Nystagmus is an eye disorder that can be congenital or acquired. The mode of treatment may vary with the type of nystagmus.
Nystagmus is a condition, which can be defined as the uncontrolled and repetitive jittery movements of the eyeballs. Due to this involuntary and shaky eye movements, nystagmus is also known as ‘dancing eyes’ or jerky eyes’. The pattern of eye movement may vary from one patient to another. It can be sideways, up and down, or circular. In some cases, the eyeballs may slowly move to one side and suddenly shifts to the other. Such movements make it difficult for the eyes to focus properly.
Nystagmus is classified into different types, on the basis of the pattern of eye movements. These types are identified by doctors, after studying the pattern of eye movement in individual patients. Basically, nystagmus is divided into two types – congenital and acquired. While congenital nystagmus develops very early, mostly in the first few months of life, acquired type develops later. It has been observed that congenital nystagmus is often associated with reduced vision or vision loss.
The treatment for this condition may vary with the type of nystagmus. Even though nystagmus is considered as a condition with no cure, there are certain methods that may improve vision and other related problems. If nystagmus is caused by use of certain medication or by alcohol intoxication, then avoidance of the cause may treat the problem. In some cases, eye glasses or contact lenses can be of much help in providing the patient a better vision.
The position of ocular muscles can be altered through surgery, so as to reduce the jerky eye movements. In some cases, ocular muscles are paralyzed with botox injections, to provide relief from nystagmus. This is also not practical, as the effect of such injections last for only two to three months, and the patient has to be given general anesthesia before injection. Even biofeedback is used to treat nystagmus, so that the patients learn to control the abnormal eye movements. Acupuncture and vision therapy may prove effective for some people.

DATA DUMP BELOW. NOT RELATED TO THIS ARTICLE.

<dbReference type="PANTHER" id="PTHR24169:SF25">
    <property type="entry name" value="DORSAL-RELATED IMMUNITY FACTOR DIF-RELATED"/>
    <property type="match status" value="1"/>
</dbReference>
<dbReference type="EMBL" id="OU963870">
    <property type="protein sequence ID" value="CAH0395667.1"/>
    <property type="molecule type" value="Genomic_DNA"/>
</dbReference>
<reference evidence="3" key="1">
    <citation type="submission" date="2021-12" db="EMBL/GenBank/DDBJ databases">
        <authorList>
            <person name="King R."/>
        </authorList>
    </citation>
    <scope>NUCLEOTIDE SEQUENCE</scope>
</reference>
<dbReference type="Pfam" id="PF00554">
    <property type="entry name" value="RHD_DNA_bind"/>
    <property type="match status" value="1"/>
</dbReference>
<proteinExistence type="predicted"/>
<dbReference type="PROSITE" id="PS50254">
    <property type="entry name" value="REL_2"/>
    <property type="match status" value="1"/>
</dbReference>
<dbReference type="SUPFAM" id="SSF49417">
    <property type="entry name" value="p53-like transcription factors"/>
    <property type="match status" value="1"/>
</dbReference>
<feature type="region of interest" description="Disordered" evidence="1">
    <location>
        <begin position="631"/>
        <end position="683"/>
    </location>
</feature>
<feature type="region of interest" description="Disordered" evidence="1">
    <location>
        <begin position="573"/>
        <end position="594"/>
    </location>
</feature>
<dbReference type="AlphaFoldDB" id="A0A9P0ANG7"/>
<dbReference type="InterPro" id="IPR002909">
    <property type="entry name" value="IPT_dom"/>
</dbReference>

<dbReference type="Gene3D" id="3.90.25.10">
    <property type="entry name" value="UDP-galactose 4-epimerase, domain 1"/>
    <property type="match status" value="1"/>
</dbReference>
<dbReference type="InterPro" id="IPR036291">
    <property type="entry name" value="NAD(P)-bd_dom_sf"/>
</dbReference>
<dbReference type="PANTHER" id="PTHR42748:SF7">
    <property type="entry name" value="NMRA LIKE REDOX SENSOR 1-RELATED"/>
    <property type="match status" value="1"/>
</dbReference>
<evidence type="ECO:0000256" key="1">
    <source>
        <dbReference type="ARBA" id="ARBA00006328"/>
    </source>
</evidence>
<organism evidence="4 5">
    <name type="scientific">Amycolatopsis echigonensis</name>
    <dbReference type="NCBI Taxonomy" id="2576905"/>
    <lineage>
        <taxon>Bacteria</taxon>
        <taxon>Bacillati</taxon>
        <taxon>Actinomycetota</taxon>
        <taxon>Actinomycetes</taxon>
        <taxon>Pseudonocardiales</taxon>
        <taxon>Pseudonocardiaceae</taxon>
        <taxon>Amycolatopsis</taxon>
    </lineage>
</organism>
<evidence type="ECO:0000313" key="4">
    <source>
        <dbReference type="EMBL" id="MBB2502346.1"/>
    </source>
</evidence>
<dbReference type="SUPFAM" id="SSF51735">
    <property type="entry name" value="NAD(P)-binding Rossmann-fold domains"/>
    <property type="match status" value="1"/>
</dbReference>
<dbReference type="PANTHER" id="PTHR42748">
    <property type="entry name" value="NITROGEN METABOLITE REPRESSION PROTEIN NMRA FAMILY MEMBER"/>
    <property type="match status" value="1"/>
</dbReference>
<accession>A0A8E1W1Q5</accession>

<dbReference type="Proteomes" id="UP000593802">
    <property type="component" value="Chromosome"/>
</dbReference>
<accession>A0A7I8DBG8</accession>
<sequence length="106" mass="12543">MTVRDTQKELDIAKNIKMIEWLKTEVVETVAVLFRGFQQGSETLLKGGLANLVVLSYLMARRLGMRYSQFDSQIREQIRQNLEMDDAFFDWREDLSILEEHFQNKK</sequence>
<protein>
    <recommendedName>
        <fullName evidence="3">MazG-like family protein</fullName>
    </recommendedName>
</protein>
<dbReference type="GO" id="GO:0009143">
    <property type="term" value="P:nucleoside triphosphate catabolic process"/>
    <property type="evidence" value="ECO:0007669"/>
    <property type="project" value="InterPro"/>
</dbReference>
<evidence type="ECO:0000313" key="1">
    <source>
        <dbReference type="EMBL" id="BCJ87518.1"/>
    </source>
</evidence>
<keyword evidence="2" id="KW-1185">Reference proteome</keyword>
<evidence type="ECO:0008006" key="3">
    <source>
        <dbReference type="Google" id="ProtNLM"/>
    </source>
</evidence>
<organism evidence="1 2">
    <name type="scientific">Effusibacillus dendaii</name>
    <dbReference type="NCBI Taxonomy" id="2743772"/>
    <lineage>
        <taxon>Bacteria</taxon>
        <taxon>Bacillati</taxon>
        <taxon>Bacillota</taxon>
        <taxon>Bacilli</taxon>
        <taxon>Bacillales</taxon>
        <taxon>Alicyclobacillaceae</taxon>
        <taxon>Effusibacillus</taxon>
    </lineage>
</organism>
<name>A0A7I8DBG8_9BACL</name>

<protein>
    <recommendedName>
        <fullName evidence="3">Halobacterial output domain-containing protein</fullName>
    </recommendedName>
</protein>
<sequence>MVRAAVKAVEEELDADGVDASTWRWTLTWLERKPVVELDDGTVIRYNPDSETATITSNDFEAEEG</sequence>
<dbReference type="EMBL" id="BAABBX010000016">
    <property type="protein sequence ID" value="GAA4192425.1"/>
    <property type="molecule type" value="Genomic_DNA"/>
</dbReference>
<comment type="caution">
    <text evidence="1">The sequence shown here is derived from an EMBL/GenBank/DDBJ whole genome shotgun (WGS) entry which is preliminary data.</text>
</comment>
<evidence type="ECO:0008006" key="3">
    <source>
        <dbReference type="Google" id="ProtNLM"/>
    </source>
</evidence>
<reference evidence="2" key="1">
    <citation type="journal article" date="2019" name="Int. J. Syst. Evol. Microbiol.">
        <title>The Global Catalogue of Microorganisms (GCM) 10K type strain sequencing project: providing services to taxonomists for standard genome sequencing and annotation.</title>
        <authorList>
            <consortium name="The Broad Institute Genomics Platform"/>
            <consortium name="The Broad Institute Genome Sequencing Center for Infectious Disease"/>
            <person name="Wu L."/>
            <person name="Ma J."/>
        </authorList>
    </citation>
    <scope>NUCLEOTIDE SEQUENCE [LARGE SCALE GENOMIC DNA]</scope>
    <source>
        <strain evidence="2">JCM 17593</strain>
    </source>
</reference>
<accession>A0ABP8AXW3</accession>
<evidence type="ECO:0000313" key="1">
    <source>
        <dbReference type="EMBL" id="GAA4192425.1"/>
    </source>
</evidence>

In short, treatment for congenital nystagmus is decided by the health care provider, after diagnosing individual patients. The cause for the condition is very important in determining the mode of nystagmus treatment. This is a serious eye disorder, which can affect vision. Apart from that, it is a cosmetic concern as well. So if you notice any such symptom, seek immediate medical attention, and get the problem diagnosed.
Congenital and Acquired Nystagmus
Congenital nystagmus is more common than the acquired type. Studies show that most cases of congenital nystagmus is caused due to problems of the eye, or the pathway that links the eye and the brain. Congenital nystagmus may be associated with other eye disorders, like albinism, aniridia, optic nerve hypoplasia, glaucoma, achromatopsia, congenital cataracts, and coloboma. It has also been observed that congenital nystagmus can develop without any cause, and such cases are called idiopathic congenital nystagmus. In some rare cases, nystagmus can be inherited too.
Contrary to congenital nystagmus that develops early in life, acquired one appears later. Usually, acquired nystagmus occurs as a result of medical conditions, like stroke, multiple sclerosis, head injury, brain tumors, etc. There are many other diseases and disorders, which can cause nystagmus.
Certain medication, like those used for seizures, may also cause nystagmus. While most of the nystagmus patients experience vision problems, they may also feel difficulty in balance and depth perception. They may also acquire unique head positions, so as to achieve a better vision. It has also been noted that this condition can get worse with stress and strain.
Disclaimer: This article is for informational purposes only, and should not be used as a replacement for expert medical advice. Visiting your physician is the safest way to diagnose and treat any health condition.